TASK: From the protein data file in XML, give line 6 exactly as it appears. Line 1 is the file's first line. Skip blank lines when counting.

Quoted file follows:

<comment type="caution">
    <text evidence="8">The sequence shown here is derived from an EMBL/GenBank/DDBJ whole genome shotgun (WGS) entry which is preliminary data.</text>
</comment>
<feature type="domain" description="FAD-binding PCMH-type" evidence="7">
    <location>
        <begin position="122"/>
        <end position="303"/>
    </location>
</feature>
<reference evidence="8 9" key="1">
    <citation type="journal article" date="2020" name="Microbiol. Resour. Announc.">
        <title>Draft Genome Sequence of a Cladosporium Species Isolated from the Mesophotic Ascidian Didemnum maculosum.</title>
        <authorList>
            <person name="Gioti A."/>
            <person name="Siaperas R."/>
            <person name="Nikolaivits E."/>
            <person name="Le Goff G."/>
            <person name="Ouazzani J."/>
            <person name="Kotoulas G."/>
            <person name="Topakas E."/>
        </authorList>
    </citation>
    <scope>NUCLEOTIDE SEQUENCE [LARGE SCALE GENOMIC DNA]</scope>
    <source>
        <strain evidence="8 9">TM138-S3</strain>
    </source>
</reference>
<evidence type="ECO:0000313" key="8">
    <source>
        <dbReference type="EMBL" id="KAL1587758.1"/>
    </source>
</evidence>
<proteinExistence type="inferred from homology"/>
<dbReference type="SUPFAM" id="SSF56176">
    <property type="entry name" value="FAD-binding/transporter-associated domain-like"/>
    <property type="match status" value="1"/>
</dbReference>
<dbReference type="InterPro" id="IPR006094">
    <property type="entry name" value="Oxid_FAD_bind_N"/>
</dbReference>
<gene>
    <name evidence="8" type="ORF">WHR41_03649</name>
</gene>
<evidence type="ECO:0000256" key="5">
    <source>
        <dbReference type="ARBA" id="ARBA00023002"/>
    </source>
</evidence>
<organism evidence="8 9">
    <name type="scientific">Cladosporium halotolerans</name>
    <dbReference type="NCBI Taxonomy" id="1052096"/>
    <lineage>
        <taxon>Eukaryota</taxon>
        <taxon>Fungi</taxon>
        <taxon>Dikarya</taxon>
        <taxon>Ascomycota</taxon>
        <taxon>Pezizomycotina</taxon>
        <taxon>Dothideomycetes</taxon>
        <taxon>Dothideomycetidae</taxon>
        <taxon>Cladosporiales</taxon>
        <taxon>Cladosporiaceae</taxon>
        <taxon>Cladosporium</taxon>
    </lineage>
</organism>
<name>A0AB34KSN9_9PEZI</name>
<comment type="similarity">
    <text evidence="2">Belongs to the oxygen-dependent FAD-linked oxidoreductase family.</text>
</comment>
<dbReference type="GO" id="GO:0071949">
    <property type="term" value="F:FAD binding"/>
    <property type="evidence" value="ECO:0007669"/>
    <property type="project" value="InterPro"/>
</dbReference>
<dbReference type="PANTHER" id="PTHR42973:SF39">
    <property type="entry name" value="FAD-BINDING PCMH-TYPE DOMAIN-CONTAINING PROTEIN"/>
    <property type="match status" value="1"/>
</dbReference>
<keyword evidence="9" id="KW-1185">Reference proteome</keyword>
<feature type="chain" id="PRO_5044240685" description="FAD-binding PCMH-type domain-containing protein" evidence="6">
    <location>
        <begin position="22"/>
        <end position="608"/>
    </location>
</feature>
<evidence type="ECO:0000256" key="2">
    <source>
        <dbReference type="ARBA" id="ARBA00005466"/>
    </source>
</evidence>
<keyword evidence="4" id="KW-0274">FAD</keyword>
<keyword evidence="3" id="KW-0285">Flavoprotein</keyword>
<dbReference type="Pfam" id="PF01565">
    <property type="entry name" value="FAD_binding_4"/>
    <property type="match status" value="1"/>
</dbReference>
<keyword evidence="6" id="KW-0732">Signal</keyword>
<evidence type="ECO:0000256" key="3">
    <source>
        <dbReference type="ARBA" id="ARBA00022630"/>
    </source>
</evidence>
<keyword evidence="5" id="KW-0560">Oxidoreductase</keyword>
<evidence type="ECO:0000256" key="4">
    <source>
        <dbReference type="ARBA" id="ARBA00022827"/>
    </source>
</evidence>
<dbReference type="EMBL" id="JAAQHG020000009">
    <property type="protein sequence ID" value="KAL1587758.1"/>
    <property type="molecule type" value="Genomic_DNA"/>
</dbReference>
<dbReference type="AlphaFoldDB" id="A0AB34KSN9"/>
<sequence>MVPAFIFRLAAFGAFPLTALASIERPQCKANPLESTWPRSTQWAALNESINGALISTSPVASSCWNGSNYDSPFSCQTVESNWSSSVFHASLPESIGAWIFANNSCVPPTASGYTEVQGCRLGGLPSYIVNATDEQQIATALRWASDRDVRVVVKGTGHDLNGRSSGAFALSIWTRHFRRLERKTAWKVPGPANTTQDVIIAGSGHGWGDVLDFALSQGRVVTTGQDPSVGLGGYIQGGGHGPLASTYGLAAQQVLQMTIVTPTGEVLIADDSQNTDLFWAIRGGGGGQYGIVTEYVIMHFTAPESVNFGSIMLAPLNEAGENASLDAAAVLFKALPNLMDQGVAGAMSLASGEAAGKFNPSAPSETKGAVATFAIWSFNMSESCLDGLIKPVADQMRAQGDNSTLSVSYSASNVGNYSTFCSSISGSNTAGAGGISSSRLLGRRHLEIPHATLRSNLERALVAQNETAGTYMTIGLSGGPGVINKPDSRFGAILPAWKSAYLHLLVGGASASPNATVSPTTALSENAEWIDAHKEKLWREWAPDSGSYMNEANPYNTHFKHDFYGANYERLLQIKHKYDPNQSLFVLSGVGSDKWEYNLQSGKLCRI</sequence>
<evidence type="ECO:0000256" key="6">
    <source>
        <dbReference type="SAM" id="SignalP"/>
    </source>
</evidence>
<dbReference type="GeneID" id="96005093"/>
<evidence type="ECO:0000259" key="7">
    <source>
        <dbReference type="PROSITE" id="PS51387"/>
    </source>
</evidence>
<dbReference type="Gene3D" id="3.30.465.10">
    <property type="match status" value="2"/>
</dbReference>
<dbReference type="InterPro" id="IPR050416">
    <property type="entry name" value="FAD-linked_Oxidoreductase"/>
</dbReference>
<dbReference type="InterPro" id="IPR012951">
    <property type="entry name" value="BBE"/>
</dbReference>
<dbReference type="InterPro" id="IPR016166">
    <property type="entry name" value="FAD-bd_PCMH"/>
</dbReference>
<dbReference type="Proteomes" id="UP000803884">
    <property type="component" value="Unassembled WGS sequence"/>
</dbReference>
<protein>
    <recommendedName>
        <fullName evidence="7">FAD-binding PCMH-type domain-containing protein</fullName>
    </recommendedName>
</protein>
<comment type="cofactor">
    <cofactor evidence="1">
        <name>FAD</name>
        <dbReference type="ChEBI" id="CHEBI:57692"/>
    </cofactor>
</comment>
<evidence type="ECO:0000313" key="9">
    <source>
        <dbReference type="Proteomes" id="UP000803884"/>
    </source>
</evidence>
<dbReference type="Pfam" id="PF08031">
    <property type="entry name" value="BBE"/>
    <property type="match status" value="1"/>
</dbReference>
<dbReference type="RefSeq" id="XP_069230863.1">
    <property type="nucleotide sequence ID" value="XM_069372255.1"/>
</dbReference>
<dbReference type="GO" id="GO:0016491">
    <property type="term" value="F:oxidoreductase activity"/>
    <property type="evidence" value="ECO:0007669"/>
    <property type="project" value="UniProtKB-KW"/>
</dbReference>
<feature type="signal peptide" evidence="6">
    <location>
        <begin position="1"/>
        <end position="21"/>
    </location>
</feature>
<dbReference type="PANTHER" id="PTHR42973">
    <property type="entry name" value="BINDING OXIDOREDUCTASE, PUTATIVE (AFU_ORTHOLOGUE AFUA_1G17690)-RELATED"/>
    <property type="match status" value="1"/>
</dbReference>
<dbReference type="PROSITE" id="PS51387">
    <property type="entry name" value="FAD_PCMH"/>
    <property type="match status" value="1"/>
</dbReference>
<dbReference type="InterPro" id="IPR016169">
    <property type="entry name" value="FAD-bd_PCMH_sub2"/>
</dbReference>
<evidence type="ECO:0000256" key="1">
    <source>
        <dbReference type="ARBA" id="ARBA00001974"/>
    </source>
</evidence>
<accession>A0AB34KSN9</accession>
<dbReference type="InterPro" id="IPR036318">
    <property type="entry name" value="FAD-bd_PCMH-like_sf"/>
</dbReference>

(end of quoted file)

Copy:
        <begin position="122"/>